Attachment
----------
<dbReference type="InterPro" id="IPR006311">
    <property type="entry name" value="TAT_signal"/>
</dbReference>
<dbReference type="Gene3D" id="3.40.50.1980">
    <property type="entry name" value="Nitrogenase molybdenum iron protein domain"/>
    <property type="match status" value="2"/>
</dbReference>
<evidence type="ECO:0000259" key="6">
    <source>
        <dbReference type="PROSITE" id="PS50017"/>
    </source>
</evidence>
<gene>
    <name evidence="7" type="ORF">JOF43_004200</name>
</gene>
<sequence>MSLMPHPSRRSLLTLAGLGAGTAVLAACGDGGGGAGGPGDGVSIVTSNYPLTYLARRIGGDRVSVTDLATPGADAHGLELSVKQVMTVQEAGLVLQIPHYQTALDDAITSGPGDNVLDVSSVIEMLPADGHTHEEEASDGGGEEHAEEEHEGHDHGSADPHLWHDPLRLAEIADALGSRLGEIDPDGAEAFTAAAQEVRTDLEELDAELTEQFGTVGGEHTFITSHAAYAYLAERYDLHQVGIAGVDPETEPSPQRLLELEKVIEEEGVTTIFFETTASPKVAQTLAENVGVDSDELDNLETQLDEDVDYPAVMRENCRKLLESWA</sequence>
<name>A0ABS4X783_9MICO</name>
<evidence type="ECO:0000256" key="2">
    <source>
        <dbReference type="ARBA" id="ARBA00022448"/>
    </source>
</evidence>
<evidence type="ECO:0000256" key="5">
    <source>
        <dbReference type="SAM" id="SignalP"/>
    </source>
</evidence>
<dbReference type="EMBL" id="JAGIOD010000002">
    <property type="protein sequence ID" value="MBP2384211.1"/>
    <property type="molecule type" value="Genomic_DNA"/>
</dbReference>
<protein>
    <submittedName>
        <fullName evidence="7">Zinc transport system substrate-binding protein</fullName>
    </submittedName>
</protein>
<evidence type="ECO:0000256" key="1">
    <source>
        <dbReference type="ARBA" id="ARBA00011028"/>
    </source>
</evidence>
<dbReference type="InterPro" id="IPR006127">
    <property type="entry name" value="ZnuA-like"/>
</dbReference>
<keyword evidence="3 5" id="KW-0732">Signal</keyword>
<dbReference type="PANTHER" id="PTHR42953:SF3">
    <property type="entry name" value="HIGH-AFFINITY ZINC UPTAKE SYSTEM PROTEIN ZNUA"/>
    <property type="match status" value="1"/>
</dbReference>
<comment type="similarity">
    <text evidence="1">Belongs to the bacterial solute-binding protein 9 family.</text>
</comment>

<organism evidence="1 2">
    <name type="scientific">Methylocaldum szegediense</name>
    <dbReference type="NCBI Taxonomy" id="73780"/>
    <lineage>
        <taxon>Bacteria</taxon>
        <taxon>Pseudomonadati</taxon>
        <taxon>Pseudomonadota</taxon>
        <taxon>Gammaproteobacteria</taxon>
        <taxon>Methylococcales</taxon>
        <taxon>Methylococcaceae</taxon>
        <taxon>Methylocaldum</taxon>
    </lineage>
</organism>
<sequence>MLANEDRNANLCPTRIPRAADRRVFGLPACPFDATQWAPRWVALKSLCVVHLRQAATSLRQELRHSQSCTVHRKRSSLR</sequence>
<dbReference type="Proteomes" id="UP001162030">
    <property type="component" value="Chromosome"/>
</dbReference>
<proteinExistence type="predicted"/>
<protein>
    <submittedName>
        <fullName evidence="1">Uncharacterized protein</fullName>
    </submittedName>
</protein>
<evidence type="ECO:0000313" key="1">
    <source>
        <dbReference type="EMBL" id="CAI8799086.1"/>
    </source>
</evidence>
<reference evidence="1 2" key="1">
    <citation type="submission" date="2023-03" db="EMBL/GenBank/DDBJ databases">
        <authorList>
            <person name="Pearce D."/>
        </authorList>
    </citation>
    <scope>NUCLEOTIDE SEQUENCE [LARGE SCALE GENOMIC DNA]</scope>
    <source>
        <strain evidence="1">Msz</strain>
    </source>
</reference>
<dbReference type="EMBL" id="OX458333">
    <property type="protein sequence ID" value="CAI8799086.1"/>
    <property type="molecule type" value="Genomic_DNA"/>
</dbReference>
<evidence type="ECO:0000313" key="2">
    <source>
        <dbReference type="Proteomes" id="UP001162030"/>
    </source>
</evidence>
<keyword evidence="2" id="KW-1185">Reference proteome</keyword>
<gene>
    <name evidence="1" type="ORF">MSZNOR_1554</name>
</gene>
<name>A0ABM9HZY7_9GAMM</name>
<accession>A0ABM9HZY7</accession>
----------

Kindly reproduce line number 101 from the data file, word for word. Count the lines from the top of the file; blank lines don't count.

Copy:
<keyword evidence="2" id="KW-1185">Reference proteome</keyword>